Add Snap to the list of tech stocks utterly slammed in 2022.
Following a period of uneasy telegraphing, Snap ripped the bandaid off in a quarterly report Thursday revealing its weakest ever quarterly sales growth in its six years as a public company. The brutal blow to the company’s primary business reflects a larger downturn in digital advertising and could potentially pressure Snap to rein back its investment in less financially certain augmented reality pursuits.
The company reported $1.11 billion in revenue for the quarter which fell short of the $1.14 billion analysts expected. Making matters worse, Snap recorded a net loss of $422 million compared to $152 million in the prior year. Snap still managed to record decent daily active users growth but admitted Thursday’s results failed to meet the company’s expectations.
“While the continued growth of our community increases the long-term opportunity for our business, our financial results for Q2 do not reflect the scale of our ambition,” Snap wrote in a letter to investors. “We are not satisfied with the results we are delivering, regardless of the current headwinds.”
Though Snap didn’t mention Apple by name, the company said recent app store privacy changes (like Apple’s App Tracking Transparency feature) were partly to blame for dwindling advertising revenues.
“Over the past year, a series of significant headwinds have emerged that have disrupted this momentum,” the company wrote. “Platform policy changes have upended more than a decade of advertising industry standards, and macroeconomic challenges have disrupted many of the industry segments that have been most critical to the growing demand for our advertising solution.”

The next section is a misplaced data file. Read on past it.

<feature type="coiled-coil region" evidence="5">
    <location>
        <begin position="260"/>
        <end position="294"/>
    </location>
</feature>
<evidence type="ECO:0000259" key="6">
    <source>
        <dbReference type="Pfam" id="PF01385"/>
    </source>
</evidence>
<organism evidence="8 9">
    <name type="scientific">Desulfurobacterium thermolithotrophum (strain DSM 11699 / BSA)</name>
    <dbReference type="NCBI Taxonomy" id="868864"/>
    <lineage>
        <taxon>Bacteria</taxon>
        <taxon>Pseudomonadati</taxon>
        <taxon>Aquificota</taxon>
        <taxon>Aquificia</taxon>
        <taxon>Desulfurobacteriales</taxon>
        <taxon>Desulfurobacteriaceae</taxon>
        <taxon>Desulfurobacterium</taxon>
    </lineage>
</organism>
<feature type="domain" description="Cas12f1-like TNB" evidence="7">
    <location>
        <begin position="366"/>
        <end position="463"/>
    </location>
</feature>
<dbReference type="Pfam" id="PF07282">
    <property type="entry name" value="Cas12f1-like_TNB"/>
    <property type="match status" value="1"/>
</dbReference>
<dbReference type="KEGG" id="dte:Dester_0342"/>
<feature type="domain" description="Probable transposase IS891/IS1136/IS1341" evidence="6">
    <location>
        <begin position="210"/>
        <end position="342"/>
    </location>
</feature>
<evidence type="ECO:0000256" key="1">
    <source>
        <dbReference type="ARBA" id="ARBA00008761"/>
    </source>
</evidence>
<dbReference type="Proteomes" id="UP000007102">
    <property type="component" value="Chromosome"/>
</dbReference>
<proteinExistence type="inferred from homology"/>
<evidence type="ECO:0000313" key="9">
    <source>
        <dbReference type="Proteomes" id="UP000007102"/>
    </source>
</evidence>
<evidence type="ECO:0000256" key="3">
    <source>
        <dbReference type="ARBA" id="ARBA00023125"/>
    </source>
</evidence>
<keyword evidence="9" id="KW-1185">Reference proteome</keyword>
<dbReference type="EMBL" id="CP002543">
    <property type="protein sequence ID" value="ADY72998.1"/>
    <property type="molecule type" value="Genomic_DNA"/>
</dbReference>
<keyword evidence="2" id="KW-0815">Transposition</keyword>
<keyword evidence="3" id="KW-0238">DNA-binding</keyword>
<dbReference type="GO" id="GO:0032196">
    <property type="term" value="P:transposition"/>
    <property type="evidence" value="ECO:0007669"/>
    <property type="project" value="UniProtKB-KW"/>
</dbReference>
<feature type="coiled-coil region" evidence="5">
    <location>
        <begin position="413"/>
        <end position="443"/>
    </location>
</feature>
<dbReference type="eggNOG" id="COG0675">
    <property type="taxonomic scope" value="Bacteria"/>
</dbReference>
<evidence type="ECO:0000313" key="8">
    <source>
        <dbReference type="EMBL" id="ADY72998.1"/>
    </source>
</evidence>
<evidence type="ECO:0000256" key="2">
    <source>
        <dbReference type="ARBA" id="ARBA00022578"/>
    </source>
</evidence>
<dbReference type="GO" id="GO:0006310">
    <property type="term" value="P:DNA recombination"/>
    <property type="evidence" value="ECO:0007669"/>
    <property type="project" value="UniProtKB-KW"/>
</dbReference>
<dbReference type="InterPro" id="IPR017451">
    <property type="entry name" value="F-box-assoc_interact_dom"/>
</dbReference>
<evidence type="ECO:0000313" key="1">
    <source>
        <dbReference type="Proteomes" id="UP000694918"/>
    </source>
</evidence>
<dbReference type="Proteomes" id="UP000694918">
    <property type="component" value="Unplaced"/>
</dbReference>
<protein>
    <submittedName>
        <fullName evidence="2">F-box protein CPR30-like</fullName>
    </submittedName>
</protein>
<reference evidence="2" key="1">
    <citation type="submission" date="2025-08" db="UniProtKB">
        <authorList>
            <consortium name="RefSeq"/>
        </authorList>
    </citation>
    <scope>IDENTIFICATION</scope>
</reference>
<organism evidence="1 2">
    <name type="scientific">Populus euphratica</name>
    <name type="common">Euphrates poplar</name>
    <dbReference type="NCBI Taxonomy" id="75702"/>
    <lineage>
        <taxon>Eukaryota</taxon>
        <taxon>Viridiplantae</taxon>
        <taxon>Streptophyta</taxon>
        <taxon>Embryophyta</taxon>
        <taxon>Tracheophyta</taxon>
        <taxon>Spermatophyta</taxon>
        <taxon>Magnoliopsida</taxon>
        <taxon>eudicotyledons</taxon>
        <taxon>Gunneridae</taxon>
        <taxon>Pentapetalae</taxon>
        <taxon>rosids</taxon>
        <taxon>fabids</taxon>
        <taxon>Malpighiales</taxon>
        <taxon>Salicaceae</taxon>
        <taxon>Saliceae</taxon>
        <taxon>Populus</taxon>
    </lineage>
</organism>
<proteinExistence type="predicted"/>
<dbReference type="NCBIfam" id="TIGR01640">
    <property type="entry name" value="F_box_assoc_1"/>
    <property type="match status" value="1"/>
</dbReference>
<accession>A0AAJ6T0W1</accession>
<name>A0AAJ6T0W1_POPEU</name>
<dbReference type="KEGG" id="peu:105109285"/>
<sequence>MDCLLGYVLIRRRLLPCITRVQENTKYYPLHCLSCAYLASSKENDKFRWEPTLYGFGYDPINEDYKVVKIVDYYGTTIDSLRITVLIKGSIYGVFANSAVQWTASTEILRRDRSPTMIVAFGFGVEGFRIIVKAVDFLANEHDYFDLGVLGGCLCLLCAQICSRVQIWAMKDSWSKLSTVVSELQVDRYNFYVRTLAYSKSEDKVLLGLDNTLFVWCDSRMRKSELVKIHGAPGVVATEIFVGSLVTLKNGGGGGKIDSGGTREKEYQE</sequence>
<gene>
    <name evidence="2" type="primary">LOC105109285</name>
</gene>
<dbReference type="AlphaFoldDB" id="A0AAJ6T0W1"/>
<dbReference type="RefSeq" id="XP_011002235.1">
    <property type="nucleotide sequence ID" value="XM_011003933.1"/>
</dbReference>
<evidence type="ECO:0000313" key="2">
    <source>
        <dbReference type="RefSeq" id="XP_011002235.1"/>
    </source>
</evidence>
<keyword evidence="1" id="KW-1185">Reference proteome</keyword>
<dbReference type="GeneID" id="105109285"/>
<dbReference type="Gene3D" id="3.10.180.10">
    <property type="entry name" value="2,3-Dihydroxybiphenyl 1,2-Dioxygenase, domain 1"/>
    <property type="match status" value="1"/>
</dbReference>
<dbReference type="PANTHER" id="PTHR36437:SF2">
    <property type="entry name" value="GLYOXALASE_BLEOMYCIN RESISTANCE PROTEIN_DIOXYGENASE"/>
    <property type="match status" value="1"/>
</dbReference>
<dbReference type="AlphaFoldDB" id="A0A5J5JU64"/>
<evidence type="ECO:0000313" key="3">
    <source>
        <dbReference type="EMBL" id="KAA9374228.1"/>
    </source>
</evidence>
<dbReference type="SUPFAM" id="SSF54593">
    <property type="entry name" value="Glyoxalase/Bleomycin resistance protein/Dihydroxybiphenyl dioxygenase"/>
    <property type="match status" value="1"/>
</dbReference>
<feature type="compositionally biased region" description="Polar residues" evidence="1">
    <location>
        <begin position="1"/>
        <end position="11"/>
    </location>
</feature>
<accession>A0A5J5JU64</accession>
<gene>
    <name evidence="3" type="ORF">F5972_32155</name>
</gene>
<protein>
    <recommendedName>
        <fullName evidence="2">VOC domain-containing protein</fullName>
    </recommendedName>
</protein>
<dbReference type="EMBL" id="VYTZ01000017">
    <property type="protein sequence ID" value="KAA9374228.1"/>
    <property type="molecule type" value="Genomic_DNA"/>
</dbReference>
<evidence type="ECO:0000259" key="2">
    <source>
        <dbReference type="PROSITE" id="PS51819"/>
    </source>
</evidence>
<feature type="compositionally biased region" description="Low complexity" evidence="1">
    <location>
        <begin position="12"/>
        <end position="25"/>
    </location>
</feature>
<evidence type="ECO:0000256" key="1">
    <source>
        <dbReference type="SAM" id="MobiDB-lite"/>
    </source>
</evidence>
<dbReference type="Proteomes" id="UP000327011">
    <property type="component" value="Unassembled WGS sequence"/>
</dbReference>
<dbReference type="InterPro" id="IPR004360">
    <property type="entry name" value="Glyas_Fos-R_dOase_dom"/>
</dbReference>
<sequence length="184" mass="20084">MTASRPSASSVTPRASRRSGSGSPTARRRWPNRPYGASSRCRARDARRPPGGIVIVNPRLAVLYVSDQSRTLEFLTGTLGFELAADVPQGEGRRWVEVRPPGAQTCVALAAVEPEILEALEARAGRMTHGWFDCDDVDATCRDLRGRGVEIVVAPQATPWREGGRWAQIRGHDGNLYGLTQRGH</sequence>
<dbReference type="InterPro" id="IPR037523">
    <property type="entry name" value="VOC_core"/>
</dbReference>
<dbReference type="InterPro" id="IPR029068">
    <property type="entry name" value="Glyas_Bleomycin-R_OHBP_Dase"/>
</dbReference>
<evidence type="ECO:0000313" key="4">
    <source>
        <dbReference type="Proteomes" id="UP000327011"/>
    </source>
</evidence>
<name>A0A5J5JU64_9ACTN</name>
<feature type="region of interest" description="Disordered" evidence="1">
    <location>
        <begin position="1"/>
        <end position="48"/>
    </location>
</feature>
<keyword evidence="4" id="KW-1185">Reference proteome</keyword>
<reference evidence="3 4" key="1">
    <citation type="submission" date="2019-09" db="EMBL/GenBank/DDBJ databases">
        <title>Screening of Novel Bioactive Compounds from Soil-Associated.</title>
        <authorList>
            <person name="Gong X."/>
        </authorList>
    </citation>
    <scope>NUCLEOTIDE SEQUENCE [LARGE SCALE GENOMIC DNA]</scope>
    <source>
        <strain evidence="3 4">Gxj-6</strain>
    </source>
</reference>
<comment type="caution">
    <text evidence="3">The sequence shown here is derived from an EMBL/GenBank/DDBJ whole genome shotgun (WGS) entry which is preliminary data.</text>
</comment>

Snap’s stock price plummeted in reaction to the news, dipping more than 25%. Overall, CNBC notes Snap’s stock has lost almost two-thirds of its value in 2022. Snap said it plans to “substantially” reduce its rate of hiring moving forward in light of the troubling figures.
Snap’s setback mirrors a broader 2022 downturn plaguing the tech industry specifically, and digital advertising in particular. Meta, once seen as a never-ending ad growth machine, lost $250 billion worth of value in a single day earlier this year following poor advertising growth numbers. Like Snap, Meta blamed Apple’s ATT feature for part of the decline and said the new tool could cost them $10 billion in revenue this year. Google, on the other hand, still managed to record 22% growth in online ad sales in Q2, which alone isn’t bad but it’s still a far cry from the 69% advertising revenues growth reported in Q2 2021. Google’s starting to tighten its belt and announced a two-week hiring freeze this week amid economic uncertainty. GroupM, a media investment company, predicts ad revenue growth industry-wide of just 8.4% in 2022, down significantly from 24.3% growth last year.
Snap’s slumping advertising performance could have the side effect of pumping the brakes on its ambitious and expensive augmented reality glasses pursuits. The company isn’t shy about wanting to spend big on advancing AR tech, but slumping revenue from its main cash cow could force less financially certain future tech to the back burner.